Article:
Fiber prep and faux lags

The tour always boosts my spinning mojo. I absolutely love spinning and working with fiber, so the tour is one of those annual things I’m always looking forward to. I didn’t manage to spin all of the fibers I presented a few posts ago, but I am pleased with the amount of spinning. I managed nearly 2 km of single, and I still have 300 grams to go!

This post I’d like to say something about new wheels and fiber preparation.

Tour de Fleece, how to make faux lags

Even though the tour is over, I’ve still been spinning! A few weeks ago I ordered a new spinning wheel from Woolmakers. It’s called a Bliss, and I’m very happy with it. If you’re looking for a nice wheel, this might be an option for you, since the introduction price has been extended until the 1st of September!

I’ll post some more pictures of the wheel soon, but first I’d like to say something about fiber preparation. The picture above is a sample of the corriedale fiber I dyed during the tour.

dyed corriedale to be spun on my wheel :) (when it arrives)

I’ve come to appreciate the luxury of commercially prepared fiber, but I still like to dye it myself. I’m not sure if it happens to everyone, but sometimes when I dye fiber it tends to become more compact and a bit more difficult to draft. In these cases I like to make faux lags to spin with. In this case I’ve also decided to make faux lags to keep the colors intact.

Tour de Fleece, how to make faux lags

If you know what faux lags are and how to make them you can go ahead and skip this post. I’m going to explain anyway because every one has their own preferred method of spinning and preparing fiber 🙂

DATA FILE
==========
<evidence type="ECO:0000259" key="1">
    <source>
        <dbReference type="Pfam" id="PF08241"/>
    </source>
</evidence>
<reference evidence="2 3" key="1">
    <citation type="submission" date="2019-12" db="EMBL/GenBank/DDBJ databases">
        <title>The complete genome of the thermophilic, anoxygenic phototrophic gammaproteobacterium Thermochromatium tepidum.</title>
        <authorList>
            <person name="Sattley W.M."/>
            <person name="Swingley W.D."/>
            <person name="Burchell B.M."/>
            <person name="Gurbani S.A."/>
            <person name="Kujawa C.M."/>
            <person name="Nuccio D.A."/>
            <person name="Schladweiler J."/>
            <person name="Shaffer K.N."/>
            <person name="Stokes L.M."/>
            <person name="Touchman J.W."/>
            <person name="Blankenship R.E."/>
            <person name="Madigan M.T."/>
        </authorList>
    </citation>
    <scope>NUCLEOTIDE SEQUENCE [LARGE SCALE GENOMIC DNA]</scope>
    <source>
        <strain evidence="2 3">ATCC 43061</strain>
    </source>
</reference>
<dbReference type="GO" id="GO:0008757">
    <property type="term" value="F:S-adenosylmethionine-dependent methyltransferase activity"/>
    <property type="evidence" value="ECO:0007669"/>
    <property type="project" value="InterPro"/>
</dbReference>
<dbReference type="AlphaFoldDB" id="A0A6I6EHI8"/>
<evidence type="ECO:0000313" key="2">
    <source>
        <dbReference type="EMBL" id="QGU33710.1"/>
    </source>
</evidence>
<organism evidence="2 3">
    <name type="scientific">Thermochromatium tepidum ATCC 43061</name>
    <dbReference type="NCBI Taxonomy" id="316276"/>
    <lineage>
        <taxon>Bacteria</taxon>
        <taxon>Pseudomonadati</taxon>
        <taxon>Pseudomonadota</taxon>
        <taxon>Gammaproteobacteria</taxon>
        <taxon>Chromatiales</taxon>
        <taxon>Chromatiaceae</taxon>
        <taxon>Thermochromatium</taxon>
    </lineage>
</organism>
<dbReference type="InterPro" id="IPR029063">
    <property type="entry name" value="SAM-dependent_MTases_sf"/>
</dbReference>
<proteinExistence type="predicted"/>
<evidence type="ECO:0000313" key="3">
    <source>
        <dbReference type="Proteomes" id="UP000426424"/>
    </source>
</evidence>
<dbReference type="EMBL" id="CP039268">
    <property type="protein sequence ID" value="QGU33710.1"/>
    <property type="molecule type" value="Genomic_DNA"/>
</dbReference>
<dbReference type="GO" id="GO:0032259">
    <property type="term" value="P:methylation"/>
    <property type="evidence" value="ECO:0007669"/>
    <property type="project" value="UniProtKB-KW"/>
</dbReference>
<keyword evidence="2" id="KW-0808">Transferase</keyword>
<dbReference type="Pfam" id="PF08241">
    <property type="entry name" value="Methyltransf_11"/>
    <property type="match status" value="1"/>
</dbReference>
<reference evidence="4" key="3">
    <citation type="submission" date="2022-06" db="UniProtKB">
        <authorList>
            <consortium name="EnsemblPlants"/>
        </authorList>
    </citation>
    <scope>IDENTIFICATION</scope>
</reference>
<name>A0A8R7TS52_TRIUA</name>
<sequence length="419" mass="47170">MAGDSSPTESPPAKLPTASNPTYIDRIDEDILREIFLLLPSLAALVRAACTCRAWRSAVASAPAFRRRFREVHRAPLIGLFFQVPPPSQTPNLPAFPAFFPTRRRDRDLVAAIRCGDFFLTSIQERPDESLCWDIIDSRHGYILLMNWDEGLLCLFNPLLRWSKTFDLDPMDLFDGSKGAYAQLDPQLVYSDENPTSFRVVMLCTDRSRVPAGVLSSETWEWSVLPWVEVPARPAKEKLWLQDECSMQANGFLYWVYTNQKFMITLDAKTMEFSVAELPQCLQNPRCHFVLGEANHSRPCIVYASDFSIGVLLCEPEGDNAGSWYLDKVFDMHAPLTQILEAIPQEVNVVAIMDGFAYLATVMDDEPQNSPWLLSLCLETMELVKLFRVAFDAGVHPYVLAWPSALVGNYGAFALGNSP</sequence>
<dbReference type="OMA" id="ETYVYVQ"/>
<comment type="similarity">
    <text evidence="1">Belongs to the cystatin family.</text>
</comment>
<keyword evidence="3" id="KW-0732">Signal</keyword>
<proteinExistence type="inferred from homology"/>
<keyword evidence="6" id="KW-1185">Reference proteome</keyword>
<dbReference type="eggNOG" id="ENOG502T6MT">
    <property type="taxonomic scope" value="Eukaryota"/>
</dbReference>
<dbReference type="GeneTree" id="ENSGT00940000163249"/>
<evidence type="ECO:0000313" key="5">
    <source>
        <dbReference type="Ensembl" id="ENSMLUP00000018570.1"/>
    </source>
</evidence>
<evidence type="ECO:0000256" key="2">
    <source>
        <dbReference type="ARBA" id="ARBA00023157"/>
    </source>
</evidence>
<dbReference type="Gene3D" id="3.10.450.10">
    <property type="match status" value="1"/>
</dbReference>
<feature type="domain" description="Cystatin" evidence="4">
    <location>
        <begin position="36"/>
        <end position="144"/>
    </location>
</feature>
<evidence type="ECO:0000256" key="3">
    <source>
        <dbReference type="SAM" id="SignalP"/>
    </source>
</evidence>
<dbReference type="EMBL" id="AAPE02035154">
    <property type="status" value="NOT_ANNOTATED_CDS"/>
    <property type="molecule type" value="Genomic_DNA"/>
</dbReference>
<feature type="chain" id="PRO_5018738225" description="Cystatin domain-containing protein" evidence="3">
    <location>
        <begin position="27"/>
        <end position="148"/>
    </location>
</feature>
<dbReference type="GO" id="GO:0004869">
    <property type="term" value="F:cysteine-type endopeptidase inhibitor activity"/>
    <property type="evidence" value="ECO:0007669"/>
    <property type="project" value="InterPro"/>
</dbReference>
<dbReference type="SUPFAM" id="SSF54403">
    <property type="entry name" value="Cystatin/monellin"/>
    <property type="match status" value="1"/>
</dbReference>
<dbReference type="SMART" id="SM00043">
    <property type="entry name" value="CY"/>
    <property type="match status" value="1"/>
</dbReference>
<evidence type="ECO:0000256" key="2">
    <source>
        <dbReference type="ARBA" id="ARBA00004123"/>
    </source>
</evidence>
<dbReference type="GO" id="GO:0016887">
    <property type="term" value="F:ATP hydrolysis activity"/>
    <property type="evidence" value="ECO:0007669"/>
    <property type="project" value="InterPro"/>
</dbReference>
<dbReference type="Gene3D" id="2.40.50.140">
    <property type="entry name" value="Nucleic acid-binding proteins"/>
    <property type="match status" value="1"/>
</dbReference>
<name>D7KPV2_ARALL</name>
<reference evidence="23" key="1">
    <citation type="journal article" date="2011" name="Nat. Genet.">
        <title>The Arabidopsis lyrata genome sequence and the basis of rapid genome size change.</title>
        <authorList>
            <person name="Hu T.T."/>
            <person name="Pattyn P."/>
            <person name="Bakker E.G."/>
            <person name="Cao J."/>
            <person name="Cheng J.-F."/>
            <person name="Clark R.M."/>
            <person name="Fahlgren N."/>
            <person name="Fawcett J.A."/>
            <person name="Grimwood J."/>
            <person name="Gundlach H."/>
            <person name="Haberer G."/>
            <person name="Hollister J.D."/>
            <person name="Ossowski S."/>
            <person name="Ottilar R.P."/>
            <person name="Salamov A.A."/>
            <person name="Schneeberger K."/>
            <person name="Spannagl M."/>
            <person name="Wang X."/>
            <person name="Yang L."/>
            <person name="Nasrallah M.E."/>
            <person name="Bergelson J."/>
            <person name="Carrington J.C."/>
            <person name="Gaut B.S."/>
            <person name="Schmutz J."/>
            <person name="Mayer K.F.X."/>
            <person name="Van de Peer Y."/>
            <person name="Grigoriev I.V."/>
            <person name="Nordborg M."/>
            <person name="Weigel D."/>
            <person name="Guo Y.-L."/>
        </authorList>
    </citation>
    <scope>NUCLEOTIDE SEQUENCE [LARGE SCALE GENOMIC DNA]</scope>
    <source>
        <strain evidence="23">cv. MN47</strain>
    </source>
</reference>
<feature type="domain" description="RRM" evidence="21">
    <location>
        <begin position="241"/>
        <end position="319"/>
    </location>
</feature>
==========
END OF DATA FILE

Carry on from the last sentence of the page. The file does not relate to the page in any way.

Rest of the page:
I wanted to keep the colors as clean as possible, so the decision to chain ply the yarn was already made. I’m also not a huge fan of  barber pole, so the decision was made to keep the fiber whole and make faux lags to preserve the colors, and allow for soft gradients.

Tour de Fleece, how to make faux lags

The nice part about faux lags is that they are ‘fake’. You only need a dowel or some kind of stick. As you can see the dyed top is compacted, which makes it harder to draft while spinning.
The first step is to pull off a bit (between 4″ and 6″ long), and to open up the fibers a bit. You don’t have to predraft, just make sure the fibers not sticking together.

Tour de Fleece, how to make faux lags

Once you have opened them up a bit the fiber will become fluffier and much easier to spin. Another reason to pull off chunks of top rather than split the top in equal parts is to keep the colors together. There will be a slight barberpole effect in the singles, but I personally like that (just in singles :P).

Tour de Fleece, how to make faux lags

When you’re done, lay the fiber flat and place the dowel on the fiber, rolling it up evenly.

Tour de Fleece, how to make faux lags

The fiber may still be a bit loose, I personally like to hold it in my hand and turn the dowel to make a more even and a bit tighter faux lag. I feel they tend to keep their shapes a bit better this way.

Tour de Fleece, how to make faux lags

When you are satisfied with the faux lag, gently push the faux lag off the dowel.

Tour de Fleece, how to make faux lags

I personally keep the faux lags in a certain order because I like to preserve the colors and keep them in the right order for as much as possible.

Tour de Fleece, how to make faux lags

I’ve already filled one bobbin and now I’m working on the second. I noticed the spinning becomes a lot faster (and more enjoyable for the hands and wrists) when you spend a little more time and effort on the fiber prep.

I hope you enjoyed this tutorial and let me know what you think 🙂

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